There are different reasons why people undergo prolonged detraining. They can range from accidents and injuries to enforced quarantine, like during the pandemic. The longer you reverse, the more challenging your experience can be when you start exercising again after a break. While jumping back into a fitness journey doesn’t come with severe issues, some studies show that it has a negative effect on your performance.

“Training cessation has been shown to negatively affect physical human performance. Moreover, exceptional situations such as in the case of the COVID-19 enforced quarantine might lead to inadequate rehabilitation and reconditioning programs, which in turn might be translated in a delayed and/or unsafe return to sport.” -Michele Girardi, Post Doctoral Researcher, Lundquist Institute for Biomedical Innovation

Regaining Lost Fitness

Getting back in shape and reaching your fitness goals is always possible, even with prolonged detraining. But to succeed, you must have an attainable goal and follow a clear, definite plan. There is no exact timeframe to become fit, although having one for each milestone is helpful. Like other life objectives, you have to align your health aspirations with your lifestyle, genetics, and limits.

That said, rebuilding your fitness levels after weeks or months of inactivity is a step-by-step process. In strength and muscle training, your previous efforts are not all lost. While you lack significant power and size, your body can help you rebuild them easier with muscle memory. Engaging in your previous fitness workouts is okay, but you may need to adjust the sets, exercises, and expectations.

When you start working out, you create new neural pathways in your Central Nervous System. Once you start exercising again, these paths awaken and help your muscles to develop back. Mobility and flexibility work the same way, and it’s easier to regain if you have worked on them before.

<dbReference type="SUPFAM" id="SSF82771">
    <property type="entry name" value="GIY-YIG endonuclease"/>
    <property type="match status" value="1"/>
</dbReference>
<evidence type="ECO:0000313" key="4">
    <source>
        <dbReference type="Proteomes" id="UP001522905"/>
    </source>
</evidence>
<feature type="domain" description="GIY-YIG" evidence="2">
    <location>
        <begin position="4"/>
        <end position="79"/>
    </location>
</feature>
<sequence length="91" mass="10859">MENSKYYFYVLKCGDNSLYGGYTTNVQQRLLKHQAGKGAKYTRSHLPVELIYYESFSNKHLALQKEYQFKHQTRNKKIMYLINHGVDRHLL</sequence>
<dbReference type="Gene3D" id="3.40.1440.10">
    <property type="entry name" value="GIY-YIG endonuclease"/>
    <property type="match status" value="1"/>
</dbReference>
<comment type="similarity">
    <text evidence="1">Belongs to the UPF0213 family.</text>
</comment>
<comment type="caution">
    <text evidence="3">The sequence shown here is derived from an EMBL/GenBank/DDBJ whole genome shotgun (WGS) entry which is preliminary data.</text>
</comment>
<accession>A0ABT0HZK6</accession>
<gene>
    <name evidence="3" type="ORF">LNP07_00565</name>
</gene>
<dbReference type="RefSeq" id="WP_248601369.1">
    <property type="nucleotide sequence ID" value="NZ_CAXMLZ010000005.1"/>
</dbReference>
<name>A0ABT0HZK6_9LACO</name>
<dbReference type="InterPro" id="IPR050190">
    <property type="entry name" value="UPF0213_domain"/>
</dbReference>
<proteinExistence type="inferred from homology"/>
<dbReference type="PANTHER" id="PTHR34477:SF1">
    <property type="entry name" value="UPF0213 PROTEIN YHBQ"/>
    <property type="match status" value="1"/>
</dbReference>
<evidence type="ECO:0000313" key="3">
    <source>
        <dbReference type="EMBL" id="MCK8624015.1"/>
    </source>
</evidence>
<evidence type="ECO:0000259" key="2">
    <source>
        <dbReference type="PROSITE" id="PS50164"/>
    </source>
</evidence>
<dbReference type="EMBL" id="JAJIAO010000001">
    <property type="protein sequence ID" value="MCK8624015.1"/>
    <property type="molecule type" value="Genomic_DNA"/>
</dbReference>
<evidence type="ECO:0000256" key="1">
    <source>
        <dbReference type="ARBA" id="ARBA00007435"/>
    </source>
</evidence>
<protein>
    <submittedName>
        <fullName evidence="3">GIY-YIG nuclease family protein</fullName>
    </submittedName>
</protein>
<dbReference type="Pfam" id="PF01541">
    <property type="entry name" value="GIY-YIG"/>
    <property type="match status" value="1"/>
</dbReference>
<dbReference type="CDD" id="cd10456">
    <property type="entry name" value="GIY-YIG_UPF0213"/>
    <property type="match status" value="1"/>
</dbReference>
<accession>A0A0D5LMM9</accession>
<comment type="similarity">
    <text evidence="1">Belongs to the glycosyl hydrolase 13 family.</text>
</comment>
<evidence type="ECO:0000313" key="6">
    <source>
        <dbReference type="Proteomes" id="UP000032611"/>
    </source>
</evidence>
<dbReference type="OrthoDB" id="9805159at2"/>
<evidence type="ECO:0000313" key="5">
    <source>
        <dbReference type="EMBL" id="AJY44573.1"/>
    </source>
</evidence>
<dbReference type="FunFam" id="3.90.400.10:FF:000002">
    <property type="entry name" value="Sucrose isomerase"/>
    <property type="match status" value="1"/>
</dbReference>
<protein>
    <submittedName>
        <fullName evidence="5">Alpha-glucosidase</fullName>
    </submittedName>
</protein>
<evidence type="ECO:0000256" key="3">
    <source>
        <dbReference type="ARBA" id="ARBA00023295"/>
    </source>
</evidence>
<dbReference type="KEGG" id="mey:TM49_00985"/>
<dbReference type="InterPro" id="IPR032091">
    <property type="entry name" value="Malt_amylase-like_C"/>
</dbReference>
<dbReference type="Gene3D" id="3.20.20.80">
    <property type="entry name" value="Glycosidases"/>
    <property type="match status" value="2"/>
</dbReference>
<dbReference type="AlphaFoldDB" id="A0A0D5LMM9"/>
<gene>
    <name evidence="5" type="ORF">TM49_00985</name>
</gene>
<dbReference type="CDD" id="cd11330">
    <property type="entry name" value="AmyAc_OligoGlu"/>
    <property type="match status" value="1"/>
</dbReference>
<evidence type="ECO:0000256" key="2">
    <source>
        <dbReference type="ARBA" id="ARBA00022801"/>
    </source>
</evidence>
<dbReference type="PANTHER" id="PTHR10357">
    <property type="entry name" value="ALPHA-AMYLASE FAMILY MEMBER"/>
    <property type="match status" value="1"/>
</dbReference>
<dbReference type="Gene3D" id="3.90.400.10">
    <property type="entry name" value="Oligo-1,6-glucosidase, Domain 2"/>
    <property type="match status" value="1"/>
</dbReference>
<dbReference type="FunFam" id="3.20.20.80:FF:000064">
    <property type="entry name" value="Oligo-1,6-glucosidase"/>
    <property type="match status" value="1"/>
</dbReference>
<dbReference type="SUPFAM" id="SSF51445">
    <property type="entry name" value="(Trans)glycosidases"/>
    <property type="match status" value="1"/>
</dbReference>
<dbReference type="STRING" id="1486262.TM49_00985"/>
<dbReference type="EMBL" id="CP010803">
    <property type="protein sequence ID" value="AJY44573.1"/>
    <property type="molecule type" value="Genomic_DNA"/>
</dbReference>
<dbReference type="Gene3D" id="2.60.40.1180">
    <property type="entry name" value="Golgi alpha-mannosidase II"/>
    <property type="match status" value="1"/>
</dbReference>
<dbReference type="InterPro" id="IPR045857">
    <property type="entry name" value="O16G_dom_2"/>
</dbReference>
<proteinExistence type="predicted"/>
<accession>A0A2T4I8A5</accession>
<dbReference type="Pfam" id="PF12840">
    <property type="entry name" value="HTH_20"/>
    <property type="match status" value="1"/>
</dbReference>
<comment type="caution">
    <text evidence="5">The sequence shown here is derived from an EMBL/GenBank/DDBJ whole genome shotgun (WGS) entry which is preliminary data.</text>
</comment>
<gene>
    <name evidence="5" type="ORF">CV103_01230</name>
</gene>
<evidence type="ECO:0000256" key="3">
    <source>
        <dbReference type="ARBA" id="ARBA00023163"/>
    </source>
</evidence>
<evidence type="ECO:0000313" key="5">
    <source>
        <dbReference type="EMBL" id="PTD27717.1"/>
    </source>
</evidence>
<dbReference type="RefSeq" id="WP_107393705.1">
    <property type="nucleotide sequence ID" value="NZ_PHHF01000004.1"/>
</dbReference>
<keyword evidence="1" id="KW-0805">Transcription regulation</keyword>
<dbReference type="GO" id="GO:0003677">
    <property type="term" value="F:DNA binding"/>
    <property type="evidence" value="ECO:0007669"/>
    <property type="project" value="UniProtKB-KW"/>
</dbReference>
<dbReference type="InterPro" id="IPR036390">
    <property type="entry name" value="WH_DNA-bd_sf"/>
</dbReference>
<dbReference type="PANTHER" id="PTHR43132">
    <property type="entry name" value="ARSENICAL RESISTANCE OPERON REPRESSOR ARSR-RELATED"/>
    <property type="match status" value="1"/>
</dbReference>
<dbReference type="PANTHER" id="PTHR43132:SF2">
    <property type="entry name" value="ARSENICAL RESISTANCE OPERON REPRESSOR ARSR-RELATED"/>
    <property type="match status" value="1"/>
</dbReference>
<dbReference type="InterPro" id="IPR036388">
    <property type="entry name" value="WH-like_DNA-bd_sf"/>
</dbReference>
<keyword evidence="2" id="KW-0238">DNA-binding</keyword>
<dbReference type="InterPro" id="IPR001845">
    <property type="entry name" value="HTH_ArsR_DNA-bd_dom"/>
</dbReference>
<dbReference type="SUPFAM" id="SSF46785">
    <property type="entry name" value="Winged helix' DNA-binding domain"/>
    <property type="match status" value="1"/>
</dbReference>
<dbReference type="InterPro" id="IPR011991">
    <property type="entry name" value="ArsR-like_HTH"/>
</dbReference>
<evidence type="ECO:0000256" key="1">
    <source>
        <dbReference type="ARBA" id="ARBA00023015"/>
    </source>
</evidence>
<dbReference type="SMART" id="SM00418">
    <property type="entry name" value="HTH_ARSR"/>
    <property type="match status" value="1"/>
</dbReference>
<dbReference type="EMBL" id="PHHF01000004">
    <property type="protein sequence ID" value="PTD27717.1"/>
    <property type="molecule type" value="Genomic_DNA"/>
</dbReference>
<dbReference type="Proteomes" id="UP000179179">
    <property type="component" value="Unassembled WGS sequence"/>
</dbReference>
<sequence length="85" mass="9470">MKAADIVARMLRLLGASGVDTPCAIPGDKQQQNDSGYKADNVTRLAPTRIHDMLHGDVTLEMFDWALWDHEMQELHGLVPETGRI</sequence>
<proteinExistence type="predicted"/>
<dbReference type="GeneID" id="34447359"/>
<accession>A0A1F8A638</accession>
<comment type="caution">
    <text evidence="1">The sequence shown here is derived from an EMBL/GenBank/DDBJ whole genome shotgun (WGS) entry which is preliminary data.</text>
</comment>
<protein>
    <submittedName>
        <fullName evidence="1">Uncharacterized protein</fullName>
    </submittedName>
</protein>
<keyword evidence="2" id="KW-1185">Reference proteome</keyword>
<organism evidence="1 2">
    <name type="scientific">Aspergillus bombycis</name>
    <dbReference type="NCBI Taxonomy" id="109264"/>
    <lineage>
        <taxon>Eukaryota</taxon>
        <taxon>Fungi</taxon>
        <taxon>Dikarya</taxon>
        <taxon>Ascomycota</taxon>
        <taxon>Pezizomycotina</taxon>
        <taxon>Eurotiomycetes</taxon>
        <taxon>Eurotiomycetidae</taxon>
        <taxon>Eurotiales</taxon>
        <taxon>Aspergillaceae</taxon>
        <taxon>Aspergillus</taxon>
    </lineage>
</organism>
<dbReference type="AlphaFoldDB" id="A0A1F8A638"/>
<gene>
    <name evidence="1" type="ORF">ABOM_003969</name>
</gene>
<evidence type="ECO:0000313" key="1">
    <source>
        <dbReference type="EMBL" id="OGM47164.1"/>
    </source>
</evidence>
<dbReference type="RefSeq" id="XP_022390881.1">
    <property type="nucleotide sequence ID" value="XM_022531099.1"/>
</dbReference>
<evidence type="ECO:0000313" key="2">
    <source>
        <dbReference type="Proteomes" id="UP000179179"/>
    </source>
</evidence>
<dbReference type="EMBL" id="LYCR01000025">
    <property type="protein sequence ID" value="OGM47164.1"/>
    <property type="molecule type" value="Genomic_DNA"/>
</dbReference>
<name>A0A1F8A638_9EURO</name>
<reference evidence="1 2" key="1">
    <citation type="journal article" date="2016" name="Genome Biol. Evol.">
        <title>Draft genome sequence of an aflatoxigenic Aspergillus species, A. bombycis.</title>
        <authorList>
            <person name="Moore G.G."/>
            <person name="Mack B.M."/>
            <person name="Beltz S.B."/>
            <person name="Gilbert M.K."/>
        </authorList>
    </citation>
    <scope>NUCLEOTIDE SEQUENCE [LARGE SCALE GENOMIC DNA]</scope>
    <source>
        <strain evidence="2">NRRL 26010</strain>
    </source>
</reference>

Cardiovascular training is different because the system doesn’t grow and repair similarly to a bicep. While it doesn’t experience muscle memory, the heart is responsive to progressive overload. Although the concept doesn’t work on the system itself, the muscles supporting them, like your abdominals and diaphragm muscles, do. It may take a while, but engaging in intensive cardio exercises at an earlier pace is faster.

“The human skeletal muscle possesses an epigenetic memory of earlier acute and chronic anabolic stimuli when encountering later muscle hypertrophy.” – Robert Seaborne, Research Fellow, University of Copenhagen

Get Your Fitness Back on Track

Reaching your life aspirations is not a quick and easy stroll. While having a well-thought plan is critical, some experiences and challenges can knock you out of your path. Your fitness journey is no exception to that. Taking a break from achieving your dream body can take a toll on your previous progress. Although it’s not too late to get in shape, it will take time and adjustments. When you keep your plan measurable, realistic, and attainable, you can have a healthy and aesthetically appealing body even after long reversibility.


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About the Author

Through timely and thoughtful articles, the book Project Bold Life: The Proven Formula to Take on Challenges and Achieve Happiness and Success, and other media, we deliver engaging content that educates, motivates and inspires you to live a Bold Life.